EU Withdrawal bill passes by 29 votes in victory for Theresa May
Ford goes 'all in', boosts electric car funding to $14 billion
Cryptocurrency crash as bitcoin and other prices tumble
Kaspersky Lab asks court to overturn United States government ban
Jpmorgan Chase & Co (JPM) Position Has Raised by Davidson Investment Advisors
Despite passenger-dragging nightmare, United execs are upbeat about airline's prospects
20 April 2017, 06:37 | Kelvin Horton
United Airlines treatment of a passenger sparked protests
United already has announced some policy changes such as no longer having law enforcement remove customers from flights and requiring employees to sign in at least 60 minutes before the flight.
The head of United Airlines said no employees will lose their jobs in the wake of the passenger who was forcibly removed by aviation officers from a Chicago-to-Louisville flight, the Chicago Tribune reports.
United is facing calls for a boycott after the shocking incident.
He described the incident as a "system failure across various areas".
Dao suffered a broken nose and concussion and is planning to sue the airline, his attorney said last week.
All three are still suspended pending an internal investigation into their conduct.
There was "never consideration" of firing an employee over the incident, he said.
United Airlines executives said Tuesday that it's too soon to know if last week's dragging of a man off a plane is hurting ticket sales.
Spokeswoman Maggie Schmerin said the policy change is meant to make sure incidents like the one involving Dao "never happen again".
Those results give the airline "a lot of confidence about the foundation we're building", Munoz said.
Munoz himself came in for heavy criticism for his response early in the crisis in which he appeared to put partial blame for the incident on the passenger, saying in a note to employees that he had "defied" authorities and "compounded" the incident. "We are making this a case-study on what not to do and then reinforcing what one might do in a similar instance, ' he said, adding that all airlines and their lawyers should be doing a 'post-mortem" of the incident.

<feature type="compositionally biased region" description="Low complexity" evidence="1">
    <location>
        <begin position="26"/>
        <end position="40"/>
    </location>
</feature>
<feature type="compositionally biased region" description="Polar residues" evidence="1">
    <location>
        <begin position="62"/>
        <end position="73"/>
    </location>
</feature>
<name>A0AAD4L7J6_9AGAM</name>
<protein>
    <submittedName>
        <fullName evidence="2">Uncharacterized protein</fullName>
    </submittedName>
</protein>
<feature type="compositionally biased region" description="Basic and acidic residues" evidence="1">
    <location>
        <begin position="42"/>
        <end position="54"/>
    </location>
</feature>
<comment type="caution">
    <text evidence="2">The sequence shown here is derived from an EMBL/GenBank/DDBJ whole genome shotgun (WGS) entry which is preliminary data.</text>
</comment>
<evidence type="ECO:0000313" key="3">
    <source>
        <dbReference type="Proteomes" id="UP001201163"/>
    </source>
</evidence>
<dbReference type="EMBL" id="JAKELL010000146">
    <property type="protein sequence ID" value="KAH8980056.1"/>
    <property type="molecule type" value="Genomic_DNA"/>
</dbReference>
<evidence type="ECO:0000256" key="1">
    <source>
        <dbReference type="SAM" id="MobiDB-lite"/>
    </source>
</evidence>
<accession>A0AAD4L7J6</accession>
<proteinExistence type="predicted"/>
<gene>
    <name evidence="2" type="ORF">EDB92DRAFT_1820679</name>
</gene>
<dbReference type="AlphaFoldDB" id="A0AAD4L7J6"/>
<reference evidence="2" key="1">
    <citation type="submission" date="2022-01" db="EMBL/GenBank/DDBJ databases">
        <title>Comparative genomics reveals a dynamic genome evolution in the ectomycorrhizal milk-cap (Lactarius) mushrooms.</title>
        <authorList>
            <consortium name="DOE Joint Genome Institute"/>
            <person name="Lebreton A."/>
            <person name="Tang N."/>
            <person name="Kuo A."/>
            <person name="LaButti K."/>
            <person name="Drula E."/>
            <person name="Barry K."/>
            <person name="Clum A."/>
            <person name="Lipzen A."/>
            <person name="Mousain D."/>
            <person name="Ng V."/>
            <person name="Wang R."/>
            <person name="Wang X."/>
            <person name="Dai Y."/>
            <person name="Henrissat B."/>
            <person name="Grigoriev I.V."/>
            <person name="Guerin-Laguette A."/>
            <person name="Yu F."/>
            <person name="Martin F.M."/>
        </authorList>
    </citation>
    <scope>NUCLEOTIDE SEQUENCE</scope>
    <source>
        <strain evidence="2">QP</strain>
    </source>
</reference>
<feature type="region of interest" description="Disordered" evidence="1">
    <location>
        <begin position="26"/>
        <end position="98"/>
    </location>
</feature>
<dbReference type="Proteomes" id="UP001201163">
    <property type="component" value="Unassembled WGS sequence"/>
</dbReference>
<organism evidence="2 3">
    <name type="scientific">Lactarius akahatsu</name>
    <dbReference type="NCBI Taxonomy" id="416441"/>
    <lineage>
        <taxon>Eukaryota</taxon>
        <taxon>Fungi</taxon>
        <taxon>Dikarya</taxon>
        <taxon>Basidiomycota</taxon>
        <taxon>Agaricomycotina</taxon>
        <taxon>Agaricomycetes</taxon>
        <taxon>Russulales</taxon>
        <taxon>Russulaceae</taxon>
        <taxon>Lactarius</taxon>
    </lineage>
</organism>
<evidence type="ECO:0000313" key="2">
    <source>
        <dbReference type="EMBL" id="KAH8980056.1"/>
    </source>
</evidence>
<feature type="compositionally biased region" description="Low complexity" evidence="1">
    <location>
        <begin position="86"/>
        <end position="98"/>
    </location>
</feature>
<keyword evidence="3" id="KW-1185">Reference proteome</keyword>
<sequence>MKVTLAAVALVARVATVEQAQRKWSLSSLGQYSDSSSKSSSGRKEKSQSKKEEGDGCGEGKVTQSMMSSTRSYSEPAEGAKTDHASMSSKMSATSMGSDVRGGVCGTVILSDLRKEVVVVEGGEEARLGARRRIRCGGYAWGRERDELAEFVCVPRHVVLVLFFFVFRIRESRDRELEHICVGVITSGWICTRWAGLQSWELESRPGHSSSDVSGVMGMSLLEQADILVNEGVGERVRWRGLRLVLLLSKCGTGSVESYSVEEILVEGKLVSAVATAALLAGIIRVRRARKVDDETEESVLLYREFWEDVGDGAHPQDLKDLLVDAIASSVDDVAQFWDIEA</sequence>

Mr Munoz met with the Chinese consulate in Chicago over the possible impact to bookings from a customer being dragged off a plane but it was too early to tell if business in China had been affected by the event, the company said.
"We felt pretty good about the communications that we've had so far and our ability to reassure them and explain things like overbooking", Kirby said.
Footage of security officers roughly dragging Dao off the aircraft by his wrists went viral, provoking global outcry. The passenger who was dragged off, Dr. David Dao, is a Vietnamese-American.
Market Analyst's Suggestions: T-Mobile US, Inc.'s (TMUS)
The sale was disclosed in a document filed with the Securities & Exchange Commission, which is accessible through this link . LLC now owns 3,079 shares of the company's stock valued at $133,000 after buying an additional 269 shares during the period.
IBM sends S&P 500, Dow lower; Nasdaq advances
Declining issues outnumbered advancing ones on the NYSE by a 1.12-to-1 ratio; on Nasdaq , a 1.52-to-1 ratio favored advancers. The stock sagged 5.6% after the company reported a bigger-than-expected decline in revenue of 2.6% in the quarter to March.
Thornton returns to lineup for Sharks in Game 3 vs. Oilers
Patrick Marleau's goal came after Pavelski was stopped in the slot, again on a Sharks power play, upping the lead to 3-0 at 2:02. Couture struggled the first two games as he's recovered after losing several teeth when he took a puck to the face last month.